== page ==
Rise to the Challenge

Scott Coghlan stumbles onto a different take on black bream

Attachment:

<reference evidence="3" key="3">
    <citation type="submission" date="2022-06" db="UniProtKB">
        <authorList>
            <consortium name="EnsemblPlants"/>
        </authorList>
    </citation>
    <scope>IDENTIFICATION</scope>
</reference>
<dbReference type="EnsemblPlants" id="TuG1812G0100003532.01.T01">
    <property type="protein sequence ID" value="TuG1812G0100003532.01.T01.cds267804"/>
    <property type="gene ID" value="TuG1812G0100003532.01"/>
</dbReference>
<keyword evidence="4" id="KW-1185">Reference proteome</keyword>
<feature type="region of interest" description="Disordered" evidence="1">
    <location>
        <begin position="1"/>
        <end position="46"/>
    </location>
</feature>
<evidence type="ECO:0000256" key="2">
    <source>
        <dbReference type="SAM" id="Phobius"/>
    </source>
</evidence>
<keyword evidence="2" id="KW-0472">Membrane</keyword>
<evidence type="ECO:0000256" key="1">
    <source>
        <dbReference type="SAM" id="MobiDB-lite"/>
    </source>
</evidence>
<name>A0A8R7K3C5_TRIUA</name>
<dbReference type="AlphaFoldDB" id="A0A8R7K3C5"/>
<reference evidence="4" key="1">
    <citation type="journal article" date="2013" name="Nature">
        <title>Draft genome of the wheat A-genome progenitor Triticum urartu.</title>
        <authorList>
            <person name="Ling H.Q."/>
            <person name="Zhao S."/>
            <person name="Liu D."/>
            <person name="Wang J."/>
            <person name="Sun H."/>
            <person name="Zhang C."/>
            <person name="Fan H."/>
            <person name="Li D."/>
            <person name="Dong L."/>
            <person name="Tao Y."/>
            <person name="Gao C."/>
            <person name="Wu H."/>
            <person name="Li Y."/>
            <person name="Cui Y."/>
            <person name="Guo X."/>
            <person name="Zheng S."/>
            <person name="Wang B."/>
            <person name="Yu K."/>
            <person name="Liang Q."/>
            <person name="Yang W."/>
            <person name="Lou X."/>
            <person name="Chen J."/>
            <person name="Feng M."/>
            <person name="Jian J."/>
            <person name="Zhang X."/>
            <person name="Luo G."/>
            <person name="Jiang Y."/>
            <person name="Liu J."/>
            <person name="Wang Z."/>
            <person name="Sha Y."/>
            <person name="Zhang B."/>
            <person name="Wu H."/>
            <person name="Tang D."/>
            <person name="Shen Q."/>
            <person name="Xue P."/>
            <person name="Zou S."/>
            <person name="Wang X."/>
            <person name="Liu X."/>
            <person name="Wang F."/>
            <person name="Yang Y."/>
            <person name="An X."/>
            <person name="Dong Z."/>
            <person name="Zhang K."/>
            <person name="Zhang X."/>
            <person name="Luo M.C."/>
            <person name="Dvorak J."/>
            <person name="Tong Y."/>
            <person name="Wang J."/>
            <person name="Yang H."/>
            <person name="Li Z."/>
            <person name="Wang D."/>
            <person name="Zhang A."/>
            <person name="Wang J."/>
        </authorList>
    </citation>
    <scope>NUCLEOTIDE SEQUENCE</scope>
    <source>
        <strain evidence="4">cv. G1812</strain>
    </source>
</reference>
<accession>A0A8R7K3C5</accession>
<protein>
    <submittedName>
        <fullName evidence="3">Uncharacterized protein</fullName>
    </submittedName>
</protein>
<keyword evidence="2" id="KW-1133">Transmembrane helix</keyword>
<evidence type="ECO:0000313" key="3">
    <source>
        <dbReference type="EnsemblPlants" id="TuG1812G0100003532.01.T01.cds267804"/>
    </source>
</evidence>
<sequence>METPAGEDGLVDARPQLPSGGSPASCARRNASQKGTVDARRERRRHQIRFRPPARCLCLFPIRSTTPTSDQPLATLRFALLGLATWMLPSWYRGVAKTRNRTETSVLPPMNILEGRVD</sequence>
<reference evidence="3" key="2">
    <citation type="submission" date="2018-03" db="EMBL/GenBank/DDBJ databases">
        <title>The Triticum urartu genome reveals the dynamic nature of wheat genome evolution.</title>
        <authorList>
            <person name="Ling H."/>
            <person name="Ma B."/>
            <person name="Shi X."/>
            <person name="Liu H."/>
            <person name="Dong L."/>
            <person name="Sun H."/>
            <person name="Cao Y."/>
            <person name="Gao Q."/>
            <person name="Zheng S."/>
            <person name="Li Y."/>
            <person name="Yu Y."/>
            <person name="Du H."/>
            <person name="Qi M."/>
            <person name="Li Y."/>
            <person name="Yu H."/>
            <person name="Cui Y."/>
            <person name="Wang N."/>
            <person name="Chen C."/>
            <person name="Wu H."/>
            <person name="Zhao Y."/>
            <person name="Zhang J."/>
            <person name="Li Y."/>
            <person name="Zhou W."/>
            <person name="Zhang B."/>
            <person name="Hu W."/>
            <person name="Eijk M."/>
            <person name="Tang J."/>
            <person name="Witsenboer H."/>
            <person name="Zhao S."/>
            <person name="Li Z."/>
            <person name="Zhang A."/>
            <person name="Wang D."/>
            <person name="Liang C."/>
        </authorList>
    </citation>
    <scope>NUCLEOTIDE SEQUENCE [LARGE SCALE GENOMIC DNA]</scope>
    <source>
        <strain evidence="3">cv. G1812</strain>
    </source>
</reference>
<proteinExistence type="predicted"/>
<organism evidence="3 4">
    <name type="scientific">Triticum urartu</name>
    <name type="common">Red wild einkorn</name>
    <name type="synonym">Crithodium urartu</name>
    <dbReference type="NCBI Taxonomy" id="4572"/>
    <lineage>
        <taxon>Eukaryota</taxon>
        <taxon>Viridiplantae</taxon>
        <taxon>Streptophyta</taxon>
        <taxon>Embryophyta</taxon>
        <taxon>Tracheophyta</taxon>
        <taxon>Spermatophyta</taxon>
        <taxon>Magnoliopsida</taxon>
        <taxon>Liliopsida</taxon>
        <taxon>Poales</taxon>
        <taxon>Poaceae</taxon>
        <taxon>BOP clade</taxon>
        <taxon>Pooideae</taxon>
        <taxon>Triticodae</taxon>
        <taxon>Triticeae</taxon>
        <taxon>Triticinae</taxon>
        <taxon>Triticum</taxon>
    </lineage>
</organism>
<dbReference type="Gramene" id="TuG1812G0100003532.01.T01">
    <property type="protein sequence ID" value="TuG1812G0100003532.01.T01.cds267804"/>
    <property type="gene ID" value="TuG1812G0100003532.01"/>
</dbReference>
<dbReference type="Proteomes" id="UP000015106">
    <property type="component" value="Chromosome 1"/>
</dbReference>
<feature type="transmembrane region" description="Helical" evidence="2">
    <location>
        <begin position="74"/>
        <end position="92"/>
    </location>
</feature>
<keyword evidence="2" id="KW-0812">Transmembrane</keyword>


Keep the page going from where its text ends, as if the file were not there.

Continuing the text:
Fishing obsessions can be inspired by the most random of events. There I was drifting on the local river in my pedal kayak, with the sun just starting to dip and an appointment at mixed volleyball looming, when the water around me came to life. I was fishing for bream as I had done in this spot many times before and surface activity was nothing new, as there are plenty of mullet in the system. But this felt different. For a start, there were more splashes than I’d ever noticed before, and they didn’t look, or sound, like mullet splashes. These surface disturbances had more weight behind them and were creating bigger swirls. I’d done a fair bit of fly fishing for trout and been lucky enough to fish a few evening hatches and that’s more what it felt like. When I gazed upwards the cause of the commotion was obvious — the sky was full of flying ants, clouds of them buzzing around a few metres above me. I didn’t have my fly gear with me but switched to a surface lure and had immediate success on a few small bream, while any sinking lures were ignored, which got me thinking… Were the big swirls actually black bream rising to slurp ants off the surface? Was that the reason they were ignoring sub-surface offerings, because they were all looking upwards for their next feed? Was this a bream rise? Catching bream on the surface is nothing new, but this was potentially a different slant on it and I was intrigued. As I live only a few minutes from the river, the temptation to race home and grab a fly rod and a couple of dry flies was strong, but that volleyball appointment was close at hand and I didn’t have the gumption to let the team down. I reluctantly packed up and left a few minutes later. I was disappointed to not have the time to experiment further, but the few minutes I experienced lit a fire to delve into this phenomenon and see if rising bream were actually a valid fly fishing option. As it turns out, casting dry flies at rising bream is actually a thing, and I don’t mean working any old surface popper fly, but actually dead-drifting imitations past the nose of bream that are actively feeding on flying ants (see FL#3). It must be said that my subsequent efforts have proven that bream will rise very aggressively during a flying ant hatch, gorging themselves on the tiny insects in extremely shallow water at times. The problem is you really only get a few hours a year to target them in my neck of the woods. The hatches usually only start late afternoon and run until dusk, and can stop instantly if the wind picks up. At times they can be smallish hatches, while on other occasions there are tens of thousands of ants and they’ll be all over my arms and legs while fishing. No matter the size of the hatch though, the bream are certainly triggered by it and will feed on them, as will yellow-eye mullet. There’s probably a maximum of half a dozen days each year that we get these flying ant hatches, mainly in autumn and occasionally in summer. Generally there is a window of 60–90 minutes between the hatch starting and dark, so it’s a matter of grasping that opportunity at a moment’s notice. SOMETHING TO PROVE The first time I actually tried casting dry flies at bream during an ant hatch I had no idea if it would work. I hoped it would but really that was as much thought as I had put into it since that first chance encounter. With plenty of trout patterns in my tackle boxes, I grabbed a handful of flies and the 5-weight and headed to the nearest spot where I could cast. Sure enough when I got there the surface was alive with swirls, which suggested the fish were feeding on the ants. From memory I tied on a Bionic Blowfly initially, a rather garish pattern I’d picked up from the colourful Stu Tripney in New Zealand several years back, thinking that having the fish spot the fly in the discoloured water of this river would be the main challenge. Unlike casting dries at trout in NZ, I couldn’t see the fish so just cast in the general direction of the splashes and allowed a dead drift, mending the line as I went to ensure the fly moved at a natural speed in the current. As it turned out bream, like trout, demand the angler match the hatch, and before long I switched to a fly that more resembled one of the flying ants. Just when I was starting to wonder if I was flogging a dead horse there was a swirl on my fly, it disappeared and the weight of a fish came onto the end of the rod. To my absolute delight, a few moments of stripping had a small black bream glide into view at my feet. It was only about 15 cm long, but I had taken the first step in my mission to catch bream on dry — proving it could work. That set the trend for subsequent sessions over a couple of years, with numerous small fish caught and confirming this method did work. While these bream weren’t anything to brag about, this way of fishing was a heck of a lot of fun and it really got me thinking about how to take it to the next level. I saw some big swirls and therefore suspected better fish were a realistic option, and wondered about where I was fishing. The spot where I was catching the small fish had never produced for me when casting lures, but there were other areas on the river where I’d caught trophy bream and I believed my chances would be better if I tried spots more likely to produce bigger fish. At the back of my mind there was the gnawing concern that perhaps only the smaller fish were feeding this way, but I was determined to persist. Converting inquiries into captures became a real area of experimentation as I sought to refine my approach. Unlike trout, I couldn’t see the fish rising up towards the fly, so had no warning when they would grab it — the first I knew of it was the swirl and momentary disappearance of the fly. It seemed bream usually just mouthed the fly gently and my hook-up rates were so low, probably around one for every 10 inquiries. I tried different approaches — strip striking, trout striking, not striking at all — but none seemed to make any difference to end results and every bream I caught was just gently hooked in the outside of the lip. Large flies, smaller flies, flies sitting higher/lower in water and flies with more/less hackle — none of it seemed to matter. I’m not a fly-tier and most of my flies are black flying ant patterns in sizes 14–16 bought from various online stores, while a mate also tied a few to try out. The desire to catch a big bream this way was ever present, but didn’t consume me as I was still enjoying the experience for what it was and every fish, even the smallest one, felt like a personal triumph. As well as bream I caught a lot of small mullet to 20 cm and they were a very different proposition, inhaling the flies with gusto and often hooked well inside their mouths. MILESTONES Vindication in the form of finally catching a bragging size bream on dry came down to little more than dumb luck, really. On a perfect autumn afternoon I hooked up the kayak trailer and headed to a nearby estuary to target mulloway on light gear, arriving there to realise I’d managed to leave the rods behind! By the time I got back home I didn’t have enough sunlight left to head out to the estuary again, but an ant hatch had begun and the kayak was already on the car so I decided, fatefully, to test out my theory that I was just fishing the wrong spot for big bream on dry. Where I launched the kayak the water was bubbling with fish and the sky was clouded by thousands of flying ants — it was a major hatch. The first spot I wanted to try was a small flat around 500 metres upstream, which had produced a number of good bream for me in recent years. There was no wind at all and only a small amount of tide so I was barely moving in the kayak, making conditions perfect for natural presentation of the dry. I could see fish rising aggressively in against snags, so casting into those areas was the approach I used and it paid dividends almost immediately. The fish were really on the chew and casting at rises resulted in a number of takes and, more significantly, hook-ups well beyond my normal ratio. A number of smallish fish were caught before I headed to a very shallow sandy section where the top of the dorsal fins of a number of bream could be seen breaking the surface. Casting into the area, the dry was quickly taken by a fish that immediately felt better as it dived for deeper water. A few moments later I was looking at my best ever bream on fly. It was only 26 cm long, but it was nonetheless a milestone. As the sun dipped towards the horizon the action around me only became more frenetic and I soon had another even bigger fish around 28 cm in the kayak — two personal bests in one session! Much of the action was right next to snags and submerged bushes and I was actually able to cast at individual rising fish and catch them. It was an absolute blast and vindication for pursuing this fly fishing insanity, but the best was to come. A few minutes later, as I edged upstream, I saw some big boils right on the end of a partially submerged tree, a few metres from the bank in around a metre of water, and felt it just had to be a good fish to be creating that much disturbance on the surface. I’m certainly not the best fly caster and it’s not the easiest thing to do sitting down in the kayak, but at the first attempt I somehow managed to put the fly perfectly where I wanted it to be. It landed just upstream of the boils, within a few centimetres of the foliage, but not too close so as to be swept into it by the current. I just had a moment to admire my own handiwork before the fly disappeared in a serious bulge of water that caught me by surprise. I lifted the rod tip and felt the weight, immediately realising this was a much better fish and that I had little room for error given the proximity of the snag and the light leader I was using. One thing a fly rod does do is offer a fair bit of leverage and I angled it as far to my right as I could to turn the fish away from cover, while back-pedalling the kayak as fast as I could. Once the immediate danger had passed I was able to take it easy so as not to imperil the tiny hook and soon had a serious bream next to me. It was way beyond any I’d caught before this way, and looked to be verging on the trophy 40 cm mark, with big blue lips and rich black golden flanks coloured by its upstream environment. It was actually the first big bream I’d caught in this system for some time and to do it on dry fly made it an incredibly special capture. A quick measure revealed it was 37 cm — close enough to make me ecstatic while still leaving me with future goals! With three PBs and the fish of my dreams under my belt, the session still had one more surprise for me though. I headed a little farther upstream and found a tree stretching out from the bank over the river in a location where I had often caught good fish on lure. Above the tree was a thick haze of flying ants, and below it at water level was a constant swirl of feeding bream. The fish were stacked up below the tree and simply dining out on the flying ants as they hit the water. I pulled a string of bream off that one tree and no matter how much commotion each hooked fish made, it didn’t stop the others feeding. As the sun dipped down below the horizon, darkness descended and the hatch tapered off. The intensity of the sunset feeding frenzy below that tree was the final exclamation mark on a session which had offered the ultimate reward for my persistence with this style of fishing. It just showed how aggressively black bream will feed on flying ants and what they therefore can offer to fly fishers looking for a different challenge from one of Australia’s most iconic fishing species. The opportunity to cast dries at rising bream doesn’t come along often, but when it does it’s a challenge worth rising to.